EC-ABC EC-CPO Iberia Malaga Air Museum 45-1091 T.3-50 Aerotransporte de Espana Alicante Malaga
Once T3-50 with the Spanish Air Force, Malaga Air Museum's EC-CPO was demobilised in 1978 to join Aerotransporte de Espana.

Military Service in Spain.

The C-47 was officially registered as N86442 to the Charlotte Aircraft Corporation on 5th October 1961. The US broker dealt with two main sources of C-47s for the Spanish Air Force: Piedmont Airlines and the military disposal (Reclamation) Authority at Davis Monthan Air Base in Arizona. Piedmont was an established US airline operating from Winston Salem, North Carolina which made them neighbours of Charlotte Aircraft who had been established at the Delta Air Base in the 1950s. At least four aircraft supplied by Charlotte Aircraft to the Spanish Air Force were sourced from Piedmont. However, the main source for C-47s supplied during 1961 and 1962 was the Davis Monthan storage facility. Four of the aircraft delivered to Spain came to Charlotte Aircraft via the Aero American Corporation who were based at Ryanfield, Tucson, and therefore neighbours of the Davis Monthan base (3). N86442, however, was one of the C-47Ds which appear to have been purchased directly from Davis Monthan by Charlotte Aircraft. The C-47s were tidied-up, serviced and flown to Spain by Charlotte Aircraft’s Ferry Service division.

The C-47 was known as the T3 in Spanish military service and N86442 was given the serial T.3-50 and delivered to Spain on May 5th 1962 (4). The ’50’ serial was retained throughout military service with prefixes describing the operating squadron applied as appropriate. Thus, the C-47 was painted as 461-50 when operated by Esquadron 461 from the Gando Air Base in Grand Canaria. She appears to have reached the Canaries air base around June 1970 and remained there as part of the eight-aircraft 461 squadron until March 1976. During this period, Esquadron 461 was a part of Ala (Wing) 46 Mixte which was involved in activities leading-up to Spain’s withdrawal from the Spanish Sahara in June 1975.

Subsequently, #50 became 745-50 with the training unit Esquadron 745 at Matacan. This probably took her up to retirement in 1977. The demobilisation of the air force’s fleet is summarised earlier, but #50 followed a slightly different path. Instead of being sold off in a large tranche, 745-50 and 721-4 were sold as EC-CPO and EC-BUG to the Spanish civilian operator Aerotransporte de Espana. The two Dakotas were serviced at the Air Force Cuatro Vientos air base during late 1977 and EC-CPO was delivered to the Alicante-based outfit on 15th June 1978. Aerotransporte de Espana had been formed in 1976 by Federico Candella and his family with the intention of operating freight charters from Alicante to European and North African destinations (5). They seemed undecided on their choice of hardware, having operated a single Navajo for some months before taking an option on a Trislander and attempting to register a Fairchild F-227. The two Dakotas were next on the shopping list and were repainted in attractive royal blue and white colours with ‘Cargo’ titles. However, they didn’t really fly operationally – EC-BUG reputedly flew some charters between Las Palmas and the African continent before returning to Alicante but EC-CPO remained parked-up at Zaragoza. While some crew training may have taken place from Zaragoza, the purchase of ex-Delta DC-6B OO-VFG/ EC-DCK in April 1978 seemed to overtake C-47 operations and EC-CPO may not have flown again before she was withdrawn from use on August 19th 1978. The DC-6B’s operation ranged across Europe during 1978 and ’79 but was largely on contract to other companies: operations for Iscargo to and from Iceland and for Nigerian Trade Wings to West Africa. The airline went out of business by 1980 and EC-CPO remained moribund at Alicante for 20+ years until purchased by the Malaga Air Museum and transferred south by road in 2003. Since then, she has been painstakingly restored in Iberia colours as EC-ABC, a DC-3 which crashed in the Pico del Telegrafio mountains, Cuenca, on 29th April 1959 while on a scheduled flight from Barcelona to Madrid. Those killed in the crash included the celebrated gymnast Joaquin Blume.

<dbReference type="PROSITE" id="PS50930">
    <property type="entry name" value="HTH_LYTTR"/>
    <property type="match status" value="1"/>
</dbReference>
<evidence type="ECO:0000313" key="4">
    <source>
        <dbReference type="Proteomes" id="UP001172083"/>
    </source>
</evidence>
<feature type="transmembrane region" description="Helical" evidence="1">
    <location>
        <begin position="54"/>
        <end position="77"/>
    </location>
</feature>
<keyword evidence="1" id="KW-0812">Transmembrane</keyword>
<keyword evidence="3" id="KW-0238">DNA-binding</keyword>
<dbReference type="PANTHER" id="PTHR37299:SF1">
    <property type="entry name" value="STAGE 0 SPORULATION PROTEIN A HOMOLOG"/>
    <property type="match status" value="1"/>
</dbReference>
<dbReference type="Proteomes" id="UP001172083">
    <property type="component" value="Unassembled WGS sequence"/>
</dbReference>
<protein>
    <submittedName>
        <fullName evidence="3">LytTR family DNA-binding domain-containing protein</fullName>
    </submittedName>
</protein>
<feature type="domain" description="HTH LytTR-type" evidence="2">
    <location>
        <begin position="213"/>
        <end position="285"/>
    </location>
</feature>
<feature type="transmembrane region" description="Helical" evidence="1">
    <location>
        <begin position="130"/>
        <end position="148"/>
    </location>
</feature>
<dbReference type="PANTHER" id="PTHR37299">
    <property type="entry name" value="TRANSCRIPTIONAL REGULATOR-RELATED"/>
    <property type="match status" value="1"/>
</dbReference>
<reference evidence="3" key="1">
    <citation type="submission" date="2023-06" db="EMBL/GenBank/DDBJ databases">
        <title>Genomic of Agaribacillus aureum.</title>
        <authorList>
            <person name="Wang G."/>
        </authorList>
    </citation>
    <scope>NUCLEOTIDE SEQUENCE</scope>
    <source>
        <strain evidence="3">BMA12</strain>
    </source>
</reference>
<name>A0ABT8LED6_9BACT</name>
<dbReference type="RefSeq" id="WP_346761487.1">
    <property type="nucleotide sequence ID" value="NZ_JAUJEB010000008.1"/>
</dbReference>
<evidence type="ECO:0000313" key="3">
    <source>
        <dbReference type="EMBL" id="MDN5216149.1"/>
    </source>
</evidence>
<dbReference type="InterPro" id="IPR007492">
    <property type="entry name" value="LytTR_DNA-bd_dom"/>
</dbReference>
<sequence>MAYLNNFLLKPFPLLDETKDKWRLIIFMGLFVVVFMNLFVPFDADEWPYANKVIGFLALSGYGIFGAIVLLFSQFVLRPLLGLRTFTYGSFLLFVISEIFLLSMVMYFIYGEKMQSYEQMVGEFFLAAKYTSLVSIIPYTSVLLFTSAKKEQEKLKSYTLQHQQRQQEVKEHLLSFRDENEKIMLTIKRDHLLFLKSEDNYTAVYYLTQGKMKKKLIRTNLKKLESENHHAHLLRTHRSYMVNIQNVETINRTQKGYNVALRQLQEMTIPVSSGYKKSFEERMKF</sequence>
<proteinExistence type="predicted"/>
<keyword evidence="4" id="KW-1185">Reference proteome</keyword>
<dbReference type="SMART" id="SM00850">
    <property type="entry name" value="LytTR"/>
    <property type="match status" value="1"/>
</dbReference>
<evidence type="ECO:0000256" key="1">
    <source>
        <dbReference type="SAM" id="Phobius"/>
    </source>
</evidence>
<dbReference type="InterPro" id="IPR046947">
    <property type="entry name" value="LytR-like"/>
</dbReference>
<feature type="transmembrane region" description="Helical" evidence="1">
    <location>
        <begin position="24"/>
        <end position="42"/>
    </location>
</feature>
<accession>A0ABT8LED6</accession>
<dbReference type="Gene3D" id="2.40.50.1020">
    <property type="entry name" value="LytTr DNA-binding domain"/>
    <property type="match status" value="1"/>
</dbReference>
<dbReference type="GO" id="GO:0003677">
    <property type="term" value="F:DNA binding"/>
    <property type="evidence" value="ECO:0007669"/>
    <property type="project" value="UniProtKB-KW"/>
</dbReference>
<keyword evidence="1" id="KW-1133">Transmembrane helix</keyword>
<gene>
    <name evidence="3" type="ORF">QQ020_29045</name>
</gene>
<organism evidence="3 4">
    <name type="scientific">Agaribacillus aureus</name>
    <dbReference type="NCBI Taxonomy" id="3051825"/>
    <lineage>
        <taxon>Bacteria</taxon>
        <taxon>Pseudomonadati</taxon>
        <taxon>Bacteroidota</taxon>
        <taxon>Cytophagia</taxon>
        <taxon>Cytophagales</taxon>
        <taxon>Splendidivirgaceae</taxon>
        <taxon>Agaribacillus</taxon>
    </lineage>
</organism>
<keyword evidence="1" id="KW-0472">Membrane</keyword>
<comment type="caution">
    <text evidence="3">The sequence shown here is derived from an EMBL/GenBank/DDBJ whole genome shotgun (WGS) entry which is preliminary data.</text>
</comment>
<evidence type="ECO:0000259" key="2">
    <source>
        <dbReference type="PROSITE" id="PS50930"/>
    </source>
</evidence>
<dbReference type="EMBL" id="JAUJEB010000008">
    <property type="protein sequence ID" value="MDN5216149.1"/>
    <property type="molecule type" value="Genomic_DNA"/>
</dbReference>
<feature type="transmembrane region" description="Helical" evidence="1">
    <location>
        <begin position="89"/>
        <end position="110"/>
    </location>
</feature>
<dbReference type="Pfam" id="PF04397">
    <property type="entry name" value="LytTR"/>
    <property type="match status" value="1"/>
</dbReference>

(3) Aero American also appear to have supplied the Spanish Air Force with a couple of C-47s directly.

(4) Details from www.joebaugher.com.

(5) Airline details from article by Stephen Piercey in Propliner #5.

EC-CPO EC-ABC Malaga Air Museum DC-3 C-47 T.3-50 Malaga Air Museum
The C-47 has been renovated as EC-ABC and painted in Iberia colours. The Malaga Air Museum is housed in the city's original airport terminal.
EC-CPO C-47D T.3 Malaga Air Museum
EC-CPO never actually flew in Iberia colours. Joining the air force as T.3-50 in 1950 from a civilian broker in the USA she served until demobilisation in 1978.
EC-CPO EC-ABC Malaga Air Museum T.3-50 Aerotransporte de Espana Alicante Malaga Air Museum
EC-CPO posing as EC-ABC of Iberia at the Malaga Air Museum in February 2023.